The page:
Government concludes probe into aid charity after almost a decade of intervention

The Charity Commission has concluded the latest in a long running series of probes into the charity Muslim Aid, which focuses on healthcare, clean water, and anti-poverty initiatives.

In concluding its most recent investigation, which started in 2020, the regulator found the charity has met requirements to improve, which had been laid out in an action plan. It also found that there is no mismanagement or misconduct in the charity’s organisation.

However, the Commission is critical of delays at the charity in meeting its calls for improvement through a previous action plan. This followed the charity being removed from the register and replaced with a successor charity.

Concerns at the charity and its successor date back more than a decade, when in 2010 a probe into the original charity’s links with terrorism were found to be unsubstantiated. The regulator also looked at concerns around governance issues. This resulted in an interim manager being appointed in 2016, who recommended the charity was closed a year later with its funds transferred to a newly created charity.

Despite the change of organisation, concerns around safeguarding, human resources, financial controls, and the governance of the charity’s overseas operation continued and an action plan to improve was issued in 2018.

Further concerns were also raised in 2020 around “the charity’s financial management and ongoing solvency”. It was found that “insufficient progress had been made” and the trustees accepted that their “oversight” of this action plan “had not been as effective and robust as it should have been”.

In 2020 it emerged that “weaknesses and failures to follow financial policies and procedures” had allowed a member of staff, who has since been dismissed, to falsely draw cheques for cash for £4,000.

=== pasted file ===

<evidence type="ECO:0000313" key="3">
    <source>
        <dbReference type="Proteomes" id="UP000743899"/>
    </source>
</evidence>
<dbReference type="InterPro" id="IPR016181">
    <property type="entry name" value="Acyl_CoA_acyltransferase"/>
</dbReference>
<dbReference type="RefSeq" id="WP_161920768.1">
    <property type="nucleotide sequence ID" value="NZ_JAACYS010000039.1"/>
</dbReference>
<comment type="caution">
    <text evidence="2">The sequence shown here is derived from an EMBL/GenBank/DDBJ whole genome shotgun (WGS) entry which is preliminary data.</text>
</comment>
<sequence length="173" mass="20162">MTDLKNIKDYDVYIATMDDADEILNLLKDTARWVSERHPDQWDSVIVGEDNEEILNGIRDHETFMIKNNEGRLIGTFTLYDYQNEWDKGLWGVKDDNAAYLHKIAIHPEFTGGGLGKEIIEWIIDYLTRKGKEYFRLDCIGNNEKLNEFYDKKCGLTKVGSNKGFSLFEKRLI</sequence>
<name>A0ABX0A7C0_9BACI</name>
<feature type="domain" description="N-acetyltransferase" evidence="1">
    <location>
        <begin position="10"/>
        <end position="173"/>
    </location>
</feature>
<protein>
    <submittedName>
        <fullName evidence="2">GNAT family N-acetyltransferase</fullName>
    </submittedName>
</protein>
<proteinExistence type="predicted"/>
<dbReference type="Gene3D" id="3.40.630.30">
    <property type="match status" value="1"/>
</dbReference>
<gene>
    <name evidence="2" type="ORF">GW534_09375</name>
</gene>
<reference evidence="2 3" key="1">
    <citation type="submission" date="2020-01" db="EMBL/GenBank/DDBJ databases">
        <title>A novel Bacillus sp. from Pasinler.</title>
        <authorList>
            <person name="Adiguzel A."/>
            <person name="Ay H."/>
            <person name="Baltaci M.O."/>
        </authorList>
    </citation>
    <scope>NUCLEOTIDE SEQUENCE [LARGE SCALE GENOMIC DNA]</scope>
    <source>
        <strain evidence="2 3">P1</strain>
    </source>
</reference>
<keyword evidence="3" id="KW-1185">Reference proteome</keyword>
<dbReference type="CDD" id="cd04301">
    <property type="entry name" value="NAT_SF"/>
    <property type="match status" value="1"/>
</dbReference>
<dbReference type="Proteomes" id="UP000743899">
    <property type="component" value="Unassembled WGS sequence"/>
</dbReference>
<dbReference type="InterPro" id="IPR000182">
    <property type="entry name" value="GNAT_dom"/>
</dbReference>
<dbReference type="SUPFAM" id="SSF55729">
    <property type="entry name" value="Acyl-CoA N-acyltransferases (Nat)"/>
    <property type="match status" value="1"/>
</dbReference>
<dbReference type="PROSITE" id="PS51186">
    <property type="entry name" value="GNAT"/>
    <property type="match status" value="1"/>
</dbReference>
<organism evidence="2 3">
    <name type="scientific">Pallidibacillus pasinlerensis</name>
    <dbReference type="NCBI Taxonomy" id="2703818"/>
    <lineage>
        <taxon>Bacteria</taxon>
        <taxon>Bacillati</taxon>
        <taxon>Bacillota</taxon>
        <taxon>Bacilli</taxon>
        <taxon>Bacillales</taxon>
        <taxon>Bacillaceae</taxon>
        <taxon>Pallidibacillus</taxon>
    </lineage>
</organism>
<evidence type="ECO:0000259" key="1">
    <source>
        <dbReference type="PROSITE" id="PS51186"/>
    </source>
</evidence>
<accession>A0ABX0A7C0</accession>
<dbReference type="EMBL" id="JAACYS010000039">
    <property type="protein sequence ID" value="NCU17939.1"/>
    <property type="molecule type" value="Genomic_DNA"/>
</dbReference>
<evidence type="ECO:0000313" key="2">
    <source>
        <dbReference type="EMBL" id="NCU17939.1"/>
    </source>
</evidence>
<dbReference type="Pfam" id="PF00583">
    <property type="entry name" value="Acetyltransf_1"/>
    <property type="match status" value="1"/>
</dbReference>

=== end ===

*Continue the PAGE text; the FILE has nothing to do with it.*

Another concern included an intern being sacked for “providing false information” to an institutional donor.

This year the regulator has welcomed the charity’s meeting of recommendations to improve made in an internal investigation by the charity into its policies, procedures, security and management in its offices. This included a new finance manual and “robust financial procedures and increased scrutiny by the charity and its internal audit function”.

In a statement Muslim Aid said it is “pleased” that the inquiry has closed “without any regulatory action, thereby bringing an end to almost a decade of regulatory intervention”.

“The final report shows no findings of mismanagement or misconduct. The Commission did not find the need to impose sanctions on Muslim Aid or any of its dedicated trustees and staff, both past and present, who have worked tirelessly throughout such challenging circumstances to affirm the integrity of one of the UK's oldest Muslim charities,” said the statement.

It added: “Muslim Aid is now much stronger and more robust than ever. It is looking forward to a positive future focusing on the needs of our beneficiaries and delivering on the donors' trust in our charity.”

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